- All-terrain tires: these tires are designed for a variety of terrains, from dirt trails to sand to mud roads. They usually work best on dirt and gravel but will also give you some traction on other surfaces; overall, all-terrain UTV tires offer a good mix of durability, traction, and ride comfort.
- Mud tires: these have large, chunky tread blocks, along with deep and wide grooves. As a result, these tires can dig through mud easily, but the wide grooves also allow for better self-cleaning action. On most mud tires today, manufacturers employ special tread patterns that further improve self-cleaning.
- Sand tires: also known as paddle tires, they are designed with paddles on the rear tires and ribs on the front to maximize traction and steering in sandy environments. These can also be driven at lower psi for floating action, which reduces the sinking in the sand.
- Desert tires: these tires are specifically designed for rocky deserts but can also be used on the sand. They have medium-size tread blocks with very sharp edges, which provide better clawing action over very large rocks while also providing traction on sand.
- Racing tires: these are lightweight tires designed to provide optimal performance on specific racing surfaces like hard-packed dirt tracks. They are usually more expensive due to the advanced materials used, but they also provide an exceptional driving experience with high responsiveness and agility.
6. How often should UTV tires be replaced?
The frequency varies greatly on how you use your tires. For example, dirt, gravel, and large rocks are abrasive surfaces that wear the tread of the tire. Meanwhile, mud doesn't wear the tires that quickly.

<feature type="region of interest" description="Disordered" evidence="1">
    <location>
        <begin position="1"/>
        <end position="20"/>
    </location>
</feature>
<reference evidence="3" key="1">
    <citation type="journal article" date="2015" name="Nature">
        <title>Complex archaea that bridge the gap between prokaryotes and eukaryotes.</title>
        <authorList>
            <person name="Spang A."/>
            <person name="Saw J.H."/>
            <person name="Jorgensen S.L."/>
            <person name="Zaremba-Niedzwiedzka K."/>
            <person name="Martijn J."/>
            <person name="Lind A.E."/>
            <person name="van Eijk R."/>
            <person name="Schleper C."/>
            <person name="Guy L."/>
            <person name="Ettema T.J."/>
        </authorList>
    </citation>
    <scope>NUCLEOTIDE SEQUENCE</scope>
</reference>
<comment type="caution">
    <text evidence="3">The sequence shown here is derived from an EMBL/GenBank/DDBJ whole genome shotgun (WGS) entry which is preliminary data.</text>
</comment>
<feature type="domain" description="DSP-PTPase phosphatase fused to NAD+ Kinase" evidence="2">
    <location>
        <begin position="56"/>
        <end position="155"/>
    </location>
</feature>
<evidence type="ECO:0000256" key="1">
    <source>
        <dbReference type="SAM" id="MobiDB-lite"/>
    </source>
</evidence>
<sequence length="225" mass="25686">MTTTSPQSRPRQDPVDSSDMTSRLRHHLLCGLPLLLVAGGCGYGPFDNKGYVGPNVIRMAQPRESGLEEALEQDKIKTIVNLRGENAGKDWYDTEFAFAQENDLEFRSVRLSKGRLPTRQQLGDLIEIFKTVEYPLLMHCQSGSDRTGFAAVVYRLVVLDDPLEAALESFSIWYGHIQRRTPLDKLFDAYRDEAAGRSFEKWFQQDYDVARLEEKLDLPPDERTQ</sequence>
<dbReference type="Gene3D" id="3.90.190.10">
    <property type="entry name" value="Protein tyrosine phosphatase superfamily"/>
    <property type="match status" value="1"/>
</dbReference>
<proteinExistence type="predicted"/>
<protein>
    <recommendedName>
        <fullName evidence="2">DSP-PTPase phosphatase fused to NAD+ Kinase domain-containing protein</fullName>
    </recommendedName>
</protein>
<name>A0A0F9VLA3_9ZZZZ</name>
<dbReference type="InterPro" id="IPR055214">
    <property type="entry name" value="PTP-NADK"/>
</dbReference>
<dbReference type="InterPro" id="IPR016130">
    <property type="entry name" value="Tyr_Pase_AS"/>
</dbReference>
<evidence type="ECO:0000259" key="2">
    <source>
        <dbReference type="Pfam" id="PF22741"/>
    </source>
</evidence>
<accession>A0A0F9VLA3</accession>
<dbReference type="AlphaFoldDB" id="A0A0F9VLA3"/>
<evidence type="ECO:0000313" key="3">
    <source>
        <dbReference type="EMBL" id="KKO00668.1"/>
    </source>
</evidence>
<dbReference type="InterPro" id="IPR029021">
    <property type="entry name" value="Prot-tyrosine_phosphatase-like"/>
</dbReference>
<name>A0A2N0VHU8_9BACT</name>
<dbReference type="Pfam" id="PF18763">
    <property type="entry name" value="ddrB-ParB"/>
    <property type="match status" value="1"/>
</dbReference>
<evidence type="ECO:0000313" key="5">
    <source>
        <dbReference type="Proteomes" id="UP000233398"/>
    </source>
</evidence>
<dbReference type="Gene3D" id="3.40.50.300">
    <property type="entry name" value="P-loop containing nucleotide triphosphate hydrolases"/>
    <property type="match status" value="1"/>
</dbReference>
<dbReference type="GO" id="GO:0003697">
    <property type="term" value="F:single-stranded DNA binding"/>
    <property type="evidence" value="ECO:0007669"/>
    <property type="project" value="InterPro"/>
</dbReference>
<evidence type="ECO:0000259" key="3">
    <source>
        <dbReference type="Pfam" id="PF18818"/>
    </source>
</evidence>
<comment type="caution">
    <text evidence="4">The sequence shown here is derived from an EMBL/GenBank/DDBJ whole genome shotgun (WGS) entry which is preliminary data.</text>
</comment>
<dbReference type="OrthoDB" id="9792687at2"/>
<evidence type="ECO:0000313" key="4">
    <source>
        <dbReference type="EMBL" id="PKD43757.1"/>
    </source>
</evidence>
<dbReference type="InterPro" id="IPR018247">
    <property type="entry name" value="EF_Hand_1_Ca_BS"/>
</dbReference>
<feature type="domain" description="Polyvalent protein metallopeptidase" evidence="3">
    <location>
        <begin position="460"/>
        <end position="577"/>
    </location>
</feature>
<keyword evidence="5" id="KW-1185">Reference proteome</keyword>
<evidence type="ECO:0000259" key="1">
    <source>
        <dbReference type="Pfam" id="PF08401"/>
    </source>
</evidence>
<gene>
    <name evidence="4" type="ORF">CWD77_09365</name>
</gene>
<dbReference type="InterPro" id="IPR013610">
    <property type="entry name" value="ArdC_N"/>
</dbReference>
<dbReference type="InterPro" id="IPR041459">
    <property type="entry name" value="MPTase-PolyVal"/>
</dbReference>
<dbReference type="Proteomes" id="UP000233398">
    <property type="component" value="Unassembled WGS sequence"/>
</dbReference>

As for the tread depth, there is no general consensus as to what is the lowest recommended. This is because various terrains necessitate different tread depths. For instance, you can successfully drive on gravel with 8/32 inches of tread depth, but you will need 1 inch for driving in deep mud or over large rocks.
But other issues also emerge in UTV tires, like uneven wear, dry rot, cracks, or any damage like punctures or cuts. All of these issues should also prompt you to consider replacement, as they can significantly affect the performance of the tires and make them less safe. Thus, it's crucial that you check your UTV tires before each ride to ensure safety.
Overall, for a UTV that is frequently used, tire replacement may be needed every 1-2 years, but for less frequently used vehicles, replacement may not be needed for several years.
7. How can I extend the life of my UTV tires?
Like with regular car tires, you can prolong the lifespan of your UTV tires by following these guidelines:
- Always keep them properly inflated: unless the conditions require driving at very low psi (sand or large rocks), it is highly recommended to keep your tires at the manufacturer-recommended pressure. Underinflated tires can lead to increased wear, while overinflated tires can make them more prone to punctures.
- Regular inspection: this is easy on UTVs because each tire is exposed and easy to inspect. So, check your UTV tires before each ride for punctures, cuts, cracks, and any other type of damage. This can help you catch issues early before they shorten the lifespan of your tires.
- Use them properly: driving fast in the corners accompanied by skidding will dramatically cut the lifespan of your tires. Sure, this type of driving is more fun, but you will definitely lighten your wallet. Also, ensure your tires are designed for the terrain you're driving on, as using them on incompatible surfaces can cause unnecessary wear.
- Store them properly: some UTV owners use two or more sets of tires to tackle various surfaces. If you are one of those enthusiasts and need to store your UTV for extended periods, make sure it's in a cool, dry place away from direct sunlight, which can cause the tires to dry out and crack.
8. What is the best way to maintain my UTV tires?